October 8, 2008
Winchester-based Virginia Guard battalion wins top readiness award
By Maj. Cotton Puryear
Virginia Guard Pulbic Affairs
Gen. George W. Casey, Jr., Chief of Staff of the Army, presents the Walter T. Kerwin, Jr. Readiness Award for Army’s Most Outstanding National Guard Unit to the senior leaders of the Virginia National Guard’s Winchester-based 3rd Battalion, 116th Brigade Combat Team at the Association of the United States Army’s Eisenhower Luncheon Oct. 7 in Washington, D.C. From left to right, Gen. George W. Casey, Jr., Lt. Col. John Epperly, Command Sgt. Major Alan Ferris, Lt. Col. William Zana and Sgt. Maj. of the Army Kenneth O. Preston, Sergeant Major of the Army. (Photo by Maj. Cotton Puryear, Virginia Guard Public Affairs) (Click HERE for a high resolution version of this photo.)
WASHINGTON, D.C. — The Virginia National Guard’s Winchester-based 3rd Battalion, 116th Brigade Combat Team received the Walter T. Kerwin, Jr. Readiness Award for Army’s Most Outstanding National Guard Unit at the Association of the United States Army’s Eisenhower Luncheon Oct. 7 in Washington, D.C.
“These citizen soldiers have been chosen as the nation’s best,” said retired Gen. Gordon R. Sullivan, president of AUSA, as he read the inscription of the plaque. “Knowing the competition, every member of the winning unit can take pride in his or her contributions to the Army’s readiness.”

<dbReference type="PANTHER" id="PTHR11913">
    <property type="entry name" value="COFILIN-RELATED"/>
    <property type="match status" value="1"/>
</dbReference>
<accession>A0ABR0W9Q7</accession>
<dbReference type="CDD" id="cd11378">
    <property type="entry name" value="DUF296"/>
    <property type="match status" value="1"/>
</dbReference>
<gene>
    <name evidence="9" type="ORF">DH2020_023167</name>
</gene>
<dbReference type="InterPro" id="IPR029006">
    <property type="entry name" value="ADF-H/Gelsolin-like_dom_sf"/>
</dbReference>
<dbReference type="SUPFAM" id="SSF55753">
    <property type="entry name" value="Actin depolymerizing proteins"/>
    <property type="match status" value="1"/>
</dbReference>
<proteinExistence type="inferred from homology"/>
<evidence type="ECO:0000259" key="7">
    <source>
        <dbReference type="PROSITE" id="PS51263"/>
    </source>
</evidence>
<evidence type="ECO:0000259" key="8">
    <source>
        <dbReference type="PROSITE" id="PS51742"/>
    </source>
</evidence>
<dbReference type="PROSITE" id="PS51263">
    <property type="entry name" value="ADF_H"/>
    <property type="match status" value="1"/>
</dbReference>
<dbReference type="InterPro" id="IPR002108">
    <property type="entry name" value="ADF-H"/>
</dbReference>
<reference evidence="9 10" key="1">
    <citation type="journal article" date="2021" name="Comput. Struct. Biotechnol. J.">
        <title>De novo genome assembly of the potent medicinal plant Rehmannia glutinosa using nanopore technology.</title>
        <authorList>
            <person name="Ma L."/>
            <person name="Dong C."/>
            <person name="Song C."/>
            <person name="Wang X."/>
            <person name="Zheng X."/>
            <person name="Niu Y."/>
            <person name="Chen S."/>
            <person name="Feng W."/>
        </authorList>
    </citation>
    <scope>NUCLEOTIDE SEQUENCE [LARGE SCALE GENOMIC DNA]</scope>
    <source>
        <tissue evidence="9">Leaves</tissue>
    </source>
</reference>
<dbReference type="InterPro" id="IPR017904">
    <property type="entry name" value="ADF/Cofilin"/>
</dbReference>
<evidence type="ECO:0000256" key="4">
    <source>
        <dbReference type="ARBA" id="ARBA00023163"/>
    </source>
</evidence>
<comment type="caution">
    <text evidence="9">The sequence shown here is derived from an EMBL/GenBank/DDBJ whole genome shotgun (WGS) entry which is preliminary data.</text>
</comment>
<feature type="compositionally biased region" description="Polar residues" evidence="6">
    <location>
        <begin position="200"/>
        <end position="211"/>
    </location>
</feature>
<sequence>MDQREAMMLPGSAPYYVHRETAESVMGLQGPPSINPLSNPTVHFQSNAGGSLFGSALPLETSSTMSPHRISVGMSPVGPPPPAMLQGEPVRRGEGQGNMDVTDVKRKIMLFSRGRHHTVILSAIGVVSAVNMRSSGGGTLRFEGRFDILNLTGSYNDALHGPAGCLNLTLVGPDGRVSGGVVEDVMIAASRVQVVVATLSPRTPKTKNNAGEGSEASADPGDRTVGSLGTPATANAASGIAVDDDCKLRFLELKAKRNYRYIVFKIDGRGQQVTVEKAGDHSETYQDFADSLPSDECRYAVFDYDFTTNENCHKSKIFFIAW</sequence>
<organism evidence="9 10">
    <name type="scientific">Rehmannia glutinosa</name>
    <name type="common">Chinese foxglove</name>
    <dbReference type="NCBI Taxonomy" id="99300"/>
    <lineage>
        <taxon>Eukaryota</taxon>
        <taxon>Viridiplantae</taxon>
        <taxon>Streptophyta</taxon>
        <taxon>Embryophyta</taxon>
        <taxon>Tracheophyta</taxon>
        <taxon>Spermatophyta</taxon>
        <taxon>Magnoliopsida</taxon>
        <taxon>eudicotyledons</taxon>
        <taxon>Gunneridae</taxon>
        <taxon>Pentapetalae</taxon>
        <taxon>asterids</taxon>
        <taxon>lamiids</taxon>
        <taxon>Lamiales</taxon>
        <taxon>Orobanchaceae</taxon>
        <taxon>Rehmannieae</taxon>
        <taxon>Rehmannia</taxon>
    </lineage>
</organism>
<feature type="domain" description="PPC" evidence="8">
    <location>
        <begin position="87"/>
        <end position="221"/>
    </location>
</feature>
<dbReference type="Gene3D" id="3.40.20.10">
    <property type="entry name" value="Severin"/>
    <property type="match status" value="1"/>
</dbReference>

Gen. George W. Casey, Jr., Chief of Staff of the Army, and Sgt. Maj. of the Army Kenneth O. Preston, presented the award to Lt. Col. John Epperly, commander of 3rd Battalion during the unit’s deployment to Iraq and Kuwait from September 2007 to April and May 2008, and Command Sgt. Maj. Alan Ferris, the battalion’s command sergeant major. Lt. Col. William Zana, executive officer of 3rd Battalion during the deployment, was also on stage for the presentation. Zana assumed command of the battalion from Epperly in August 2008.
Sullivan explained that years ago AUSA joined with the Reserve Officers Association and the National Guard Association in a project to recognize readiness achievement by Army Reserve and National Guard units. The award was named for retired Gen. Walter T. Kerwin, Jr., who served as the first commander of United States Forces Command and also as Vice Chief of Staff of the U.S. Army from 1974 to 1978.
Kerwin was a strong advocate of the “One Army,” or “Total Army,” concept that recognized the important role of the National Guard and U. S. Army Reserve. The plans and programs he set in motion resulted in a significant improvement in the readiness of reserve components, Sullivan said.
Lt. Gen. H Steven Blum, Chief of the National Guard Bureau, made the final selection of 3rd Battalion after reviewing all the submission packets.
“I looked at all the packets, and this unit clearly met and exceeded all the standards, as this unit has since its inception,” Blum said. “It was no surprise to me that this battalion would meet and exceed the standards. It gave me a great sense of pride to formally recognize the excellence this unit has exhibited over the years.”
The 3rd Battalion was notified of their mobilization for Iraq in spring of 2007, just 19 months after having served for a year in Afghanistan. The unit shifted from a reset and recovery posture to a mobilization train up in the span of four months. During the train up, they were augmented with more than 500 Soldiers from 42 different units across Virginia to form Task Force Normandy and deploy in the fall of 2007.